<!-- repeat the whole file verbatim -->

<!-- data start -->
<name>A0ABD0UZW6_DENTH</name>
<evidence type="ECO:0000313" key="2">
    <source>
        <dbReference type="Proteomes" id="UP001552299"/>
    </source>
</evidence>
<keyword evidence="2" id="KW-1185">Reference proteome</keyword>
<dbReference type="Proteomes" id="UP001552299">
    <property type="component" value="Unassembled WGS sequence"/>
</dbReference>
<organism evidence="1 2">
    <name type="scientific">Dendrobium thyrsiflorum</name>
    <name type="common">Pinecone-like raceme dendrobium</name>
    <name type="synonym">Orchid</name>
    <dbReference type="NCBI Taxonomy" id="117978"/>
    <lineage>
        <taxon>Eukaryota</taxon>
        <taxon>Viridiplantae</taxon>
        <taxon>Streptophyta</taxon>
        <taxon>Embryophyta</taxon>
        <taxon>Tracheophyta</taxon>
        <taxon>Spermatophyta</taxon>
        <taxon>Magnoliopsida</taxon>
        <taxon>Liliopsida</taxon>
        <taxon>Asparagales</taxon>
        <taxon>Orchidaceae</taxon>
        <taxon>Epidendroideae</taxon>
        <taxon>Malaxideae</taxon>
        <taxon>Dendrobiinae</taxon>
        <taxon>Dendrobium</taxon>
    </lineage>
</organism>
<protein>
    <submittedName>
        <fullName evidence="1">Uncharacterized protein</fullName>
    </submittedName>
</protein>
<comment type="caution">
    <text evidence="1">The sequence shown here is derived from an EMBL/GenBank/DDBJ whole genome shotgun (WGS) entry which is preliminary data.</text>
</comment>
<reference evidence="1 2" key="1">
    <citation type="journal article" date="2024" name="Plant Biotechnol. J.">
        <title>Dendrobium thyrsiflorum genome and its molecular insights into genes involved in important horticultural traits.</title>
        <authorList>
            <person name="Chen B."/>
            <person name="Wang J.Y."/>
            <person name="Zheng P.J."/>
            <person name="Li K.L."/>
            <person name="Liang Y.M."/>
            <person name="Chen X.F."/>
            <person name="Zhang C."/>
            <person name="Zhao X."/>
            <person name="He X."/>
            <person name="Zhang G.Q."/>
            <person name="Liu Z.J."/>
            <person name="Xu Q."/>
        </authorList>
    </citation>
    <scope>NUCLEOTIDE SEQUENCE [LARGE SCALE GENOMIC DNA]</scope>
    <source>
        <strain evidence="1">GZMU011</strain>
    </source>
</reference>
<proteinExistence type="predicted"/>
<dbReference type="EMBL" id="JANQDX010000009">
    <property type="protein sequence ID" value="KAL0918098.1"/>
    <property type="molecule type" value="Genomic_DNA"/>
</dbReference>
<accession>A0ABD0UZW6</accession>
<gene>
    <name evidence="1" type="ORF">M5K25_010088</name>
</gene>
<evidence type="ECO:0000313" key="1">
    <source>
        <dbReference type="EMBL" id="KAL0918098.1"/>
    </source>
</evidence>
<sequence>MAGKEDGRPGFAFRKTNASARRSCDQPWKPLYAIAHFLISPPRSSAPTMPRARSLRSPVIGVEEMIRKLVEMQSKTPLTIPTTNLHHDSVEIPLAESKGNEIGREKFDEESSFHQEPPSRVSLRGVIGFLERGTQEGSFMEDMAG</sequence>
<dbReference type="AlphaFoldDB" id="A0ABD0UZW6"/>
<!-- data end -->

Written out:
<name>A0ABD0UZW6_DENTH</name>
<evidence type="ECO:0000313" key="2">
    <source>
        <dbReference type="Proteomes" id="UP001552299"/>
    </source>
</evidence>
<keyword evidence="2" id="KW-1185">Reference proteome</keyword>
<dbReference type="Proteomes" id="UP001552299">
    <property type="component" value="Unassembled WGS sequence"/>
</dbReference>
<organism evidence="1 2">
    <name type="scientific">Dendrobium thyrsiflorum</name>
    <name type="common">Pinecone-like raceme dendrobium</name>
    <name type="synonym">Orchid</name>
    <dbReference type="NCBI Taxonomy" id="117978"/>
    <lineage>
        <taxon>Eukaryota</taxon>
        <taxon>Viridiplantae</taxon>
        <taxon>Streptophyta</taxon>
        <taxon>Embryophyta</taxon>
        <taxon>Tracheophyta</taxon>
        <taxon>Spermatophyta</taxon>
        <taxon>Magnoliopsida</taxon>
        <taxon>Liliopsida</taxon>
        <taxon>Asparagales</taxon>
        <taxon>Orchidaceae</taxon>
        <taxon>Epidendroideae</taxon>
        <taxon>Malaxideae</taxon>
        <taxon>Dendrobiinae</taxon>
        <taxon>Dendrobium</taxon>
    </lineage>
</organism>
<protein>
    <submittedName>
        <fullName evidence="1">Uncharacterized protein</fullName>
    </submittedName>
</protein>
<comment type="caution">
    <text evidence="1">The sequence shown here is derived from an EMBL/GenBank/DDBJ whole genome shotgun (WGS) entry which is preliminary data.</text>
</comment>
<reference evidence="1 2" key="1">
    <citation type="journal article" date="2024" name="Plant Biotechnol. J.">
        <title>Dendrobium thyrsiflorum genome and its molecular insights into genes involved in important horticultural traits.</title>
        <authorList>
            <person name="Chen B."/>
            <person name="Wang J.Y."/>
            <person name="Zheng P.J."/>
            <person name="Li K.L."/>
            <person name="Liang Y.M."/>
            <person name="Chen X.F."/>
            <person name="Zhang C."/>
            <person name="Zhao X."/>
            <person name="He X."/>
            <person name="Zhang G.Q."/>
            <person name="Liu Z.J."/>
            <person name="Xu Q."/>
        </authorList>
    </citation>
    <scope>NUCLEOTIDE SEQUENCE [LARGE SCALE GENOMIC DNA]</scope>
    <source>
        <strain evidence="1">GZMU011</strain>
    </source>
</reference>
<proteinExistence type="predicted"/>
<dbReference type="EMBL" id="JANQDX010000009">
    <property type="protein sequence ID" value="KAL0918098.1"/>
    <property type="molecule type" value="Genomic_DNA"/>
</dbReference>
<accession>A0ABD0UZW6</accession>
<gene>
    <name evidence="1" type="ORF">M5K25_010088</name>
</gene>
<evidence type="ECO:0000313" key="1">
    <source>
        <dbReference type="EMBL" id="KAL0918098.1"/>
    </source>
</evidence>
<sequence>MAGKEDGRPGFAFRKTNASARRSCDQPWKPLYAIAHFLISPPRSSAPTMPRARSLRSPVIGVEEMIRKLVEMQSKTPLTIPTTNLHHDSVEIPLAESKGNEIGREKFDEESSFHQEPPSRVSLRGVIGFLERGTQEGSFMEDMAG</sequence>
<dbReference type="AlphaFoldDB" id="A0ABD0UZW6"/>